An hour before last Saturday's inaugural Big 12 Conference championship game, members of the Texas band rolled onto the floor of the Trans World Dome in St. Louis, wearing their burnt-orange cowboy and cowgirl uniforms like period pieces from the Longhorns' storied football past. "Horns, 31-27, just watch!" shouted a tuba player, and you had to think, O.K., Roy, now run along and play with Trigger. Yet as the game's end approached, there was the band and 4,000 or so Texas fans celebrating the seemingly impossible and resembling a rust spot on the side of a fire truck as they ignored the 40,000-plus red-clad Nebraskans surrounding them in the stands.
On the sideline below, Longhorns players howled at the disrespect shown them before the game and danced at their 37-27 upset in the making. Senior wideout Mike Adams pounded his chest with his fist and screamed, almost in anger, "To hell with Nebraska. We got the heart." A few feet away sophomore offensive tackle Octavious Bishop raised a helmet in his hand and barked in the language of the little man made large. "Nobody gave us a chance." he yelled. "We shocked the world."
The Texas victory could not have been more fitting. It sent into complete disarray a college football season that had been running off the rails of reason since Sept. 21, when Arizona State shocked the two-time defending national champion Cornhuskers 19-0. What made this coup de grace fiendishly pleasing was that it was delivered in one of three terrific conference championship games played on Saturday—games that some coaches had bemoaned as representing the evil of excess in their sport (part of that evil being the danger of exposing their teams to another challenge and possibly another loss). "Of course, if you win the game, you're more for it then." flat-lined Nebraska coach Tom Osborne, one of the most strident opponents of the title-game concept. His team, with only that one loss to the Sun Devils, had been projected as No. 1 Florida State's opponent in the Sugar Bowl, with a good shot at a third straight national title. Instead, the Cornhuskers suffered a bitter loss and wore the look of a dynasty that had run its course.
In the hours following the Longhorns' triumph, Brigham Young won the first WAC title game in overtime, 28-25 over Wyoming in Las Vegas (page 44), and Florida won its fourth consecutive SEC championship game, 45-30 over Alabama in Atlanta. Those results—plus Army's nail-biting, come-from-behind 28-24 victory over Navy—provided the final pieces of the bowl puzzle, particularly for the selection committees from the Fiesta, Orange and Sugar bowls, which are part of the bowl alliance. Under terms of the alliance, those committees would choose their matchups from among the conference champions of the Atlantic Coast, the Big East, the Big 12 and the SEC as well as two at-large selections.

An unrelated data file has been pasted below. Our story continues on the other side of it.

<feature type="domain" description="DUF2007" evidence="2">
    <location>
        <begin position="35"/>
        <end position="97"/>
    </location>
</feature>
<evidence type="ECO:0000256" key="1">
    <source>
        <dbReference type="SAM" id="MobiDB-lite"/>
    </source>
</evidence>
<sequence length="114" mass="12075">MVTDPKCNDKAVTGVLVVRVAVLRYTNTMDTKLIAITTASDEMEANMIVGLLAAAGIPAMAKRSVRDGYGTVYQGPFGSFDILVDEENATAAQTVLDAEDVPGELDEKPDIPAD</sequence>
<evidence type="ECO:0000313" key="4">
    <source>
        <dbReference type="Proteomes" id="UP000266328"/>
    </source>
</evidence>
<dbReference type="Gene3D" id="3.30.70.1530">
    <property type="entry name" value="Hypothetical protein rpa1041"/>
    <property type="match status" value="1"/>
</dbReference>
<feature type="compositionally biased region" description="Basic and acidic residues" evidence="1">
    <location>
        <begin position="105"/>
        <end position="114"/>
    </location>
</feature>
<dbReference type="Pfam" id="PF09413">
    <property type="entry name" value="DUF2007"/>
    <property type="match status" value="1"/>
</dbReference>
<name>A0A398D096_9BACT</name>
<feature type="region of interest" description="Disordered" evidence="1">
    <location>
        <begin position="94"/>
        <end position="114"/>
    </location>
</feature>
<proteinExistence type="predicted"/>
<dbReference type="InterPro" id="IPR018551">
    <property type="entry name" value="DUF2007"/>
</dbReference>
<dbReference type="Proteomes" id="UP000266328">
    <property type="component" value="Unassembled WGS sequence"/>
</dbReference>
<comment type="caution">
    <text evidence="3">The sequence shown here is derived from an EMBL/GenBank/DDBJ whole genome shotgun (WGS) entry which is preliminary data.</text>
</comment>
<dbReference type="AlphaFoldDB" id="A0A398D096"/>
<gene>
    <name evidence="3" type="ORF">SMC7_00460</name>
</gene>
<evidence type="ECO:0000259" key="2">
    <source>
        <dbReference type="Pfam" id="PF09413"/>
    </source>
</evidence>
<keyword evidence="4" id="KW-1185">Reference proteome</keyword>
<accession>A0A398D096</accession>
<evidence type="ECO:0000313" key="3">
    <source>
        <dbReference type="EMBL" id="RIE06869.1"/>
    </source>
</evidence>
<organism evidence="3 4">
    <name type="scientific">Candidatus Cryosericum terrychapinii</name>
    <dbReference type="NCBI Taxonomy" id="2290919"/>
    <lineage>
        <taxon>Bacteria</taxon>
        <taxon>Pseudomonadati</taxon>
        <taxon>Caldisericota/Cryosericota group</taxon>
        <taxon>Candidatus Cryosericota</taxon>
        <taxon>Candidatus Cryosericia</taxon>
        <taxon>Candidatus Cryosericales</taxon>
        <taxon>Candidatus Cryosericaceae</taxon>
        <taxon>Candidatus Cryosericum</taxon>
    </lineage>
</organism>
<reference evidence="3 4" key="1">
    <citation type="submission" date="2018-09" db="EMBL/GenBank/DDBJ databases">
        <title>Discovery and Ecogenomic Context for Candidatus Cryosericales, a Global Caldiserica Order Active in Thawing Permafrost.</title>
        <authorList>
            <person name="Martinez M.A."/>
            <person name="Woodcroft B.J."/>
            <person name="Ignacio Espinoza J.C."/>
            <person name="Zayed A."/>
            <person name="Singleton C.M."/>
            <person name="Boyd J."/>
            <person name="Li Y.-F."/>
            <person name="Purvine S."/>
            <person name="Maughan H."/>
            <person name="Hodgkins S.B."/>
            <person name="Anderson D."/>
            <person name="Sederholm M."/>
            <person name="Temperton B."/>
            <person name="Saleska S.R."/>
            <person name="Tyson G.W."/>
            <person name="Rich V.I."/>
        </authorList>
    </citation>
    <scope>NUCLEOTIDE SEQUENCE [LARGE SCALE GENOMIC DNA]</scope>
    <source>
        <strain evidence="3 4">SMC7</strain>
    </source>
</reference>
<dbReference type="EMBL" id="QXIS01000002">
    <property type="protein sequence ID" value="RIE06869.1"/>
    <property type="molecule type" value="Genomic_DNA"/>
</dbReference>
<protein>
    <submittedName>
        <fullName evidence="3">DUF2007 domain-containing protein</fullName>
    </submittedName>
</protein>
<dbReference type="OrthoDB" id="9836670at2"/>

And so they did. On Sunday afternoon the Sugar Bowl grabbed Florida State, the ACC champ, and No. 3 Florida for a been-there, done-that sequel to those two teams' pressurized-but-sloppy Nov. 30 game. The Fiesta Bowl followed by snubbing 13-1, No. 5-ranked BYU in favor of 10-2, No. 7-ranked Penn Stale and matching the Nittany Lions with automatic qualifier Texas, which is 8-4 and ranked No. 20. The Orange Bowl snatched 10-2, sixth-ranked Nebraska to play the Big East champion, 10th-ranked Virginia Tech, which is 10-1.
But more than creating matchups, Sunday's selections shed revealing light on the alliance. It had been expected since midseason that at least two teams would reach January undefeated and that the Rose Bowl's absence from the alliance would prevent those unbeatens from meeting. Sure enough, Florida State and No. 2 Arizona State are 11-0, but the Sun Devils will meet No. 4 Ohio State in Pasadena. It was the shunning of Brigham Young, however, despite the fact that the Cougars have a higher ranking and a better record than either of the at-large teams chosen (Nebraska and Penn State) by the alliance, that served to trash two widely accepted myths.
•Myth No. 1: The purpose of the alliance is to determine the true national champion.
Not even close. The purpose of the alliance is to avoid the creation of NCAA-run national playoffs. Such playoffs would put the NCAA in charge of the beaucoup dollars the event would generate. The alliance exists to keep the power and the money in the hands of the alliance bowls and the four conferences that receive guaranteed berths in those bowls. In the spring of 1994 the NCAA tried to study the possibility of starting a playoff system but, overwhelmed by political and economic issues, gave up right after breakfast on the first day. Conference commissioners and bowl representatives, meanwhile, jumped to fill the void and protect themselves, creating the alliance. Any national championship games that result are a bonus.
•Myth No. 2: The alliance bowls exist to give fans the best possible games.
Bowls are businesses, with major corporate sponsorship and huge television deals. Their purpose is to fill stadiums, generate TV ratings and create precious "economic impact" on their communities in the days leading up to the games.